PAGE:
When I saw a child I used to sing all the time, I wanted to be just like Michael Jackson, I used to sing and dance and act and I was in West End Musicals and the National Youth Music Theatre Choir and when I was performing in Oliver! at London Palladium Michael actually came to see the show and came backstage to meet us all, that was really inspiring and made the dream of being a pop star seem all the more real when I had actually met the biggest pop star in the world. But when my voice broke I didn't retrain my voice and I stopped singing. In secondary school I kept up the acting and let go of singing and dancing but I also began writing poetry just as a form of self expression, almost like a diary. I would write love poems (for boys and girls because I wasn't sure which I liked more when I was younger), I would also write about family issues, identity, injustice and anything I saw in the world that inspired or motivated me to put pen to paper. Sometimes I would share what I wrote with classmates and they wanted to hear more and more from me. When I was younger my classmates always wanted me to sing for them but as I got into my late teens they wanted to hear my poems. Reciting poetry made me feel as good as singing had done. My first public performance was at the Poetry Place in Covent Garden, performing to complete strangers and receiving the same love I had done from my friends, that was the moment that I was hooked and I went from open mic to open mic to feature performances to radio play and TV appearances to where I am today, releasing my album and being commissioned to write pieces for major institutions.

You have stated that you don't have any favourite tracks on the album. Which track do you feel most encapsulates the feel of the album?

The album doesn't have a 'feel' it's definitely more of a journey than something that can be summed up or encapsulated in one track. You just have to listen to it and go on the journey with me.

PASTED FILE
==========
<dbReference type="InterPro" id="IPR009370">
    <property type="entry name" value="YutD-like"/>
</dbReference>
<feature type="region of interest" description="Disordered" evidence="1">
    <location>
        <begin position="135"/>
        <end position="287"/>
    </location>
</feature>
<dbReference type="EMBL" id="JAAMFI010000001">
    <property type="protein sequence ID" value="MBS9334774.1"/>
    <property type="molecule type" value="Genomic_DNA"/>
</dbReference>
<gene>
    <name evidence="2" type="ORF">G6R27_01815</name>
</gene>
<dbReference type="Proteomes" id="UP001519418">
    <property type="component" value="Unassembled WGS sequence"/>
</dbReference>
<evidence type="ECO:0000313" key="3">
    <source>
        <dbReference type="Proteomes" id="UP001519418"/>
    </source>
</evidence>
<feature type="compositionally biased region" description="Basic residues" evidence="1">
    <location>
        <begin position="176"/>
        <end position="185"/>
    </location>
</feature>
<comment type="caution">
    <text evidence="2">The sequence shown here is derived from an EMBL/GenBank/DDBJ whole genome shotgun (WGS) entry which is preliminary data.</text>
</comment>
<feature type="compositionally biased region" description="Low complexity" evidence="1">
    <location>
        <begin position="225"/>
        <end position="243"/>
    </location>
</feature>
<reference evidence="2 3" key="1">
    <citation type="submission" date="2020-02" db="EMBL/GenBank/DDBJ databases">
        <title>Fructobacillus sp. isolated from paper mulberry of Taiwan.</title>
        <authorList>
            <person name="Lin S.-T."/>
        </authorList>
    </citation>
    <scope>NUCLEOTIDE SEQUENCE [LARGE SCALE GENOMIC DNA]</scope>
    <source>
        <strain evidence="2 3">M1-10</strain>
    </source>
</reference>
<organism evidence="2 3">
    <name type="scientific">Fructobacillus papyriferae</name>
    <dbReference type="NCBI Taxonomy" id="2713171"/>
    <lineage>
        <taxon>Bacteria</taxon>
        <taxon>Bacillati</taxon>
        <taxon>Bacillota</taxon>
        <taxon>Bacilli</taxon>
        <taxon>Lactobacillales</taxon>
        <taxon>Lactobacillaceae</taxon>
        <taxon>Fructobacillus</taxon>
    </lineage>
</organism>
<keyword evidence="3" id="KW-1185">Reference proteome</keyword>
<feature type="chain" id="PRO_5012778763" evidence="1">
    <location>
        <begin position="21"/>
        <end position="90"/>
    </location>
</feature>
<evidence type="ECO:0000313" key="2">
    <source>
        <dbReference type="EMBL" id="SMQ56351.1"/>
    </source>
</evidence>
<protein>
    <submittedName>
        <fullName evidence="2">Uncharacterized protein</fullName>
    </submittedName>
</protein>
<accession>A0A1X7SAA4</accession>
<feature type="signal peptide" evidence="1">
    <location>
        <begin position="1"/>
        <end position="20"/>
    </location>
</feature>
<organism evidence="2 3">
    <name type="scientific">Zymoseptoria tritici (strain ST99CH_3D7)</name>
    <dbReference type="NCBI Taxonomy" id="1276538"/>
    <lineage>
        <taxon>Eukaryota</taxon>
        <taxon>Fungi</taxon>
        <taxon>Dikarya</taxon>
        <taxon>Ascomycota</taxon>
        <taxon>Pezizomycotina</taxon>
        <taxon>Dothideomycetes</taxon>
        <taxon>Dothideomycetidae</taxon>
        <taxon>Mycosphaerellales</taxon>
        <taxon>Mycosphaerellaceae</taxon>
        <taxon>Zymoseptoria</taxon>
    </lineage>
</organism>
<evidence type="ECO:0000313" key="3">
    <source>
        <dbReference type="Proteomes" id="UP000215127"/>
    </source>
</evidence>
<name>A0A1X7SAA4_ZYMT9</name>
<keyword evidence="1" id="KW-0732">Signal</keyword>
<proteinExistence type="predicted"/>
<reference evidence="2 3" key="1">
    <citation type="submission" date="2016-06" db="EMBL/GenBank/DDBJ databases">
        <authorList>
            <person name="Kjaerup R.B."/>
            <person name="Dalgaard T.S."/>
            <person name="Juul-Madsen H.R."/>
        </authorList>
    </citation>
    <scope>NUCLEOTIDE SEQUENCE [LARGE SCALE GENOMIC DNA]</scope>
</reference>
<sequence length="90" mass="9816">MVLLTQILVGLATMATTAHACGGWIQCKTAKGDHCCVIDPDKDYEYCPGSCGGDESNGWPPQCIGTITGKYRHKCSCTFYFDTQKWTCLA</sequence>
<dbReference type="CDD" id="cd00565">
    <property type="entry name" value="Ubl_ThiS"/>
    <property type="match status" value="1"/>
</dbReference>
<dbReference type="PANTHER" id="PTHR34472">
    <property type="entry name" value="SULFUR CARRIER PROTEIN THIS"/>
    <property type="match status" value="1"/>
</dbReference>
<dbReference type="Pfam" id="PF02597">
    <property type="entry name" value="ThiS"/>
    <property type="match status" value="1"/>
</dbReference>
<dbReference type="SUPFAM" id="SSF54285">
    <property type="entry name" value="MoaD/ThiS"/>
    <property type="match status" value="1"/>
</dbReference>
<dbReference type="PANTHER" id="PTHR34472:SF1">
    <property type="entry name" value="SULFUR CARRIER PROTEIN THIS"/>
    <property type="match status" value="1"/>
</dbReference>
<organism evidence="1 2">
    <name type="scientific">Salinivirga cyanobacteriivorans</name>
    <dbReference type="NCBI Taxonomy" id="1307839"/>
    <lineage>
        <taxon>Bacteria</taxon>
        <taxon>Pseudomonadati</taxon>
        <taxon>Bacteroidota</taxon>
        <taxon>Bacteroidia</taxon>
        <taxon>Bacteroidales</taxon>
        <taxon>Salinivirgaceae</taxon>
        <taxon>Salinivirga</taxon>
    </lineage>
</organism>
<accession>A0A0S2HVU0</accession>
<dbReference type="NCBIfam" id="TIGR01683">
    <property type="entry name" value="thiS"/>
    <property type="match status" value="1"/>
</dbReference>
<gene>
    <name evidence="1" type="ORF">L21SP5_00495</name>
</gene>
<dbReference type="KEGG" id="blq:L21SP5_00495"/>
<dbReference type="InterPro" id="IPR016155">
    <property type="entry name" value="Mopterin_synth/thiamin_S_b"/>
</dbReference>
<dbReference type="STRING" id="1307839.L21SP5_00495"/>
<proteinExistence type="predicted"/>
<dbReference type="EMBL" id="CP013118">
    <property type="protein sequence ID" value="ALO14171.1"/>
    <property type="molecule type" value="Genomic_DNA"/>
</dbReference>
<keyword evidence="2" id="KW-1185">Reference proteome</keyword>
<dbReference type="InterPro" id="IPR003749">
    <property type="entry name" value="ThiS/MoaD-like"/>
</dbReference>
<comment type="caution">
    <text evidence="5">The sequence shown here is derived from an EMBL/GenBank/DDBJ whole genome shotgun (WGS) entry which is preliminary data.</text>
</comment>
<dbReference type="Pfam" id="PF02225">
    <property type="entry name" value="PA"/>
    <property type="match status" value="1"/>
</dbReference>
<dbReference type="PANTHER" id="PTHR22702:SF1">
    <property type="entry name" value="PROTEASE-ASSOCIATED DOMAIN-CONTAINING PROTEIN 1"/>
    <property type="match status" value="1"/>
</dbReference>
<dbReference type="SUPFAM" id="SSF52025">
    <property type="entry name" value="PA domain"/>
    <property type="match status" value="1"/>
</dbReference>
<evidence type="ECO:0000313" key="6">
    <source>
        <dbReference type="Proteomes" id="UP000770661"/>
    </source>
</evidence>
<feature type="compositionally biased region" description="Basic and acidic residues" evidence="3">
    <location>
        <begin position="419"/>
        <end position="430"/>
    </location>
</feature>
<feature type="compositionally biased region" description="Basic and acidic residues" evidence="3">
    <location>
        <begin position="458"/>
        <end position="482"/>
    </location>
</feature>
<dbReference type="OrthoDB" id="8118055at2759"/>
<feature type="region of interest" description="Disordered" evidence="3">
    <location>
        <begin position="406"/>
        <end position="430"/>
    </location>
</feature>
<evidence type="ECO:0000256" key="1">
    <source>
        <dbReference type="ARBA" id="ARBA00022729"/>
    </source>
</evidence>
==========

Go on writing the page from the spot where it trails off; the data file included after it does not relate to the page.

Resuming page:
You are seen as a role model for both young black and young gay artists do you feel this puts pressure on you to deliver or are you comfortable with the admiration?

One track on the album that could best answer this question is 'Therapy' which talks about me being a role model and the pressure that puts on me. And that piece was actually written in a workshop I used to attend run by a fantastic poet called Polarbear whom I admire for many reasons, his humility and awesomeness being two of them. If you can be humble and yet still appreciate that you are a part of something awesome I think you'll find yourself in a position where you can both appreciate and celebrate what you have, and what you have to offer. That's where I find myself at the moment, part of an awesome, ever-growing, ever-changing spoken word scene, with 8 years of experience under my belt. So I don't ever shy away for speaking up or speak out for black gay people, it's not only on Grime Daily where I've been open about my sexuality, I've had very open/out pieces on BBC Radio 4 and BBC 6 Music and extracts from my 'Young Black & Gay' poem has been featured in two separate documentaries on Channel 4. I was also commission by the National Portrait Galley to write for their Gay Icon Exhibition last year. So it would be impossible to Google me without something gay coming up, so I just embrace it.

This last year has seen a consistent rise in your public profile where do you see yourself in 2011 and do you have other projects in the pipeline?

There's so much in the pipeline but here's a real exclusive for you, it's not even up on their website yet but it was confirmed this week that I will be performing two commissioned pieces for the Michael Jackson 'Off The Wall' Exhibition at Tate Britain in January 2011, so my new year is going to begin with a bang! So although I'm not a pop star, I have honour of being asked to write about one, and it feels all the more special because I actually met him.

We would like to thank Dean for taking the time out of his schedule to answer our questions with such depth. A review of 'Missing Piece' will follow this interview.

If you wish to download 'Missing Piece' for Free please visit .

To Follow Dean via Facebook visit!/pages/Dean-Atta/146696648685970


  1. Great interview adam, you really got a lot of Dean. well done on the 500 hits too. x



  2. Thanks Leon, I had fun doing it and I am thankful to Dean for answering my questions. Look out for the review of missing piece which will be coming out later this afternoon :-)